Acts of kindness are wasted in Cormac McCarthy World. Llewelyn Moss mighta got away with $2 million cash if his conscience hadnt dragged him back to the desert with water for a dying man.

Instead of helping the doomed stranger Moss becomes known by Mexican drug dealers as the man with their satchel. They chase and shoot him and sick a devil dog on his trail. Moss kills the dog but theres worse behind it. Anton Chigurh. Merciless hunter and deaths indifference personified.

The shock of reading Cormac McCarthys novel is how few words he needs. His minimalism. Whole scenes are mostly dialogue with very brief description. No commas. He gifts visceral specificity. Gun mechanics. Bits of fabric Moss and Chigurh dig from buckshot skin holes after shotgun dueling. Pain of recovery. Wire hangers stretched and clipped to stash the money satchel in one scene and blow up a car in another.

“If the rule you followed brought you to this, of what use was the rule?” Cormac McCarthy World also demands contemplation of death. Chigurh flips a coin. Says Call it. Every choice was a step here and the coin took a path here too and its heads or tails. You stand to win everything.

Sheriff Ed Tom Bell in the book asks a prosecutor if he knows what Mammon is. The prosecutor doesnt. I looked it up. Mammon is wealth regarded as an evil influence or false object of worship and devotion. Money as the devil. Moss finds money and keeps it and death follows. McCarthys screenplay for The Counselor tells a similar story where the decision to chase dollars brings death. The Coen Brothers masterpiece Fargo is about money bringing death.

The novel arrived in 2005. The movie in 2007. It was obvious how well it would translate to screen. Probably just as obvious who should direct. The Coens spun Oscar gold. Every actor is perfect.

A predator hunts deluded prey across siltstone and through border towns. Fear the killer who understands fate. His inevitable deadish eyes. These storytellers understand the dramatic potential in a bag of cash.

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26. From Here to Eternity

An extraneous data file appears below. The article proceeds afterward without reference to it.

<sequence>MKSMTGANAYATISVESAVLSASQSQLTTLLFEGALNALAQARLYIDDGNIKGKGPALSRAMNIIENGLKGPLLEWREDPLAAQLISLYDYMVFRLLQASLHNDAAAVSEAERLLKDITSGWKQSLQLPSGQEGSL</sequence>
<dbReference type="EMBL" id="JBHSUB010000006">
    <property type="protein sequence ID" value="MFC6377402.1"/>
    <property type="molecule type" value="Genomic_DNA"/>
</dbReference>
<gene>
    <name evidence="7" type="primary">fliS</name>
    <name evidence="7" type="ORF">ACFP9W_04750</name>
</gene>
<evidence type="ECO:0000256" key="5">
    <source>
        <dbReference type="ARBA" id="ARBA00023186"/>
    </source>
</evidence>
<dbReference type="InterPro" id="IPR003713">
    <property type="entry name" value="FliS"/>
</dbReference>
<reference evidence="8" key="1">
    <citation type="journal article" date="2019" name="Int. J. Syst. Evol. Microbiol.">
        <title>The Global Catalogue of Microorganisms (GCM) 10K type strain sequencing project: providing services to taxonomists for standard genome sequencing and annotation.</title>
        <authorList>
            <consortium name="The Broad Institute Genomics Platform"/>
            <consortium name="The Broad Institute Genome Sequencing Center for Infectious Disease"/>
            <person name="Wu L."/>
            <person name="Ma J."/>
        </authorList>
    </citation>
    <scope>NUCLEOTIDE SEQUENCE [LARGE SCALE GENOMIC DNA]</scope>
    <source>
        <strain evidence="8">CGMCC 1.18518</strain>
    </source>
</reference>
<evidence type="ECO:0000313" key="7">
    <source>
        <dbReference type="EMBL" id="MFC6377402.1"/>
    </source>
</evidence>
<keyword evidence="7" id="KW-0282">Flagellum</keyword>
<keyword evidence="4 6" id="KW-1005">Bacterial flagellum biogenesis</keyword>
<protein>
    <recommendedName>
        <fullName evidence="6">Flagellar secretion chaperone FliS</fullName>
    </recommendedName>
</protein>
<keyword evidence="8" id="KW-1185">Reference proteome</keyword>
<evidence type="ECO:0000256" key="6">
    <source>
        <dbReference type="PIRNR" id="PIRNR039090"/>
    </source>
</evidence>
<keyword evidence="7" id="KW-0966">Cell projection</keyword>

The soldiers drink, fuck, fight, and kill in From Here to Eternity. Entertaining as hell, even fun at times, the movie is not gung-ho about the Army – the Japanese attack on Pearl Harbor, at the end, is the least interesting conflict. The women are betrayed, the men die dishonorably, and starring in this menagerie of damaged humans is maybe the best cast in film history.

I mean it. All five principals were nominated for an Oscar. Frank Sinatra and Donna Reed won, and Montgomery Clift was robbed for Best Actor.

Yes, Montgomery Clift, the sad, brilliant artist whose face conveyed our capacity to suffer. It is awesome to watch Clift and Burt Lancaster share scenes. They’re polar opposites. Clift is angst-ridden, complicated soldier Robert E. Lee Prewitt, who takes brutal abuse because he won’t box for the company (he was so good in the ring he once blinded a man). Lancaster is badass sergeant Milton Warden, bossing the men with confident relish. When Warden stands up to someone, someone backs off: “OK, Fatso. If it’s killin’ ya want, come on!” These diametric characters (and actors) find themselves sitting on a road, plastered, passing a bottle and bonding. (IMDB says Clift was actually drunk for this scene, and Lancaster was not. This seems sad in hindsight.)

Thanks to The Godfather, a rumor prevails that Sinatra was cast as Angelo Maggio because mobsters put a severed horse head in the producer’s bed. That’s apocryphal; Sinatra is simply perfect for the part. Maggio is cocky, and cool when he’s drunk, but there’s bitterness behind his eyes. He takes the worst abuse of anyone, and spits in his abuser’s eye.

And Donna Reed, classic TV mom, plays a hooker! But she’s the wisest of everyone, saving for a “proper” future she can’t embrace (she sneers as she describes it), but knows she must meet.

We must remember these old movies. A Hollywood blockbuster in 1953 was nothing like the giant flicks we get today. From Here to Eternity is a dirty, mean movie about complicated men and women. Compared to now, it’s quaint. And better.

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25. A Place in the Sun

Montgomery Clift’s face was pure anguish, even before his tragic life took a dark and disfiguring turn. That sad face was, in 1956, smashed horribly in a car crash after a party. He’d been filming Raintree County with Elizabeth Taylor, his friend and fellow icon, and Taylor arrived at the accident and, the story goes, cradled Clift in her arms and pulled his teeth from his throat. Life as a closeted homosexual and tortured method actor was difficult before his face was reconstructed; after, it was essentially over. Clift died ten years later, succumbing to years of alcohol abuse. His acting teacher called it “the longest suicide in Hollywood history.”

This context matters when watching a Clift movie. A Place in the Sun came out in 1951, and it wrenches the guts to watch Clift’s character, George Eastman, be pulled apart by his conscience.

The plot’s not complicated. A guy with no money goes to work for his rich uncle, boxing swimsuits on an assembly line. He meets a nice girl and gets her pregnant. Then – complication of complications – he meets Elizabeth Taylor. She’s rich and beyond beautiful. He falls in love… and she loves him back!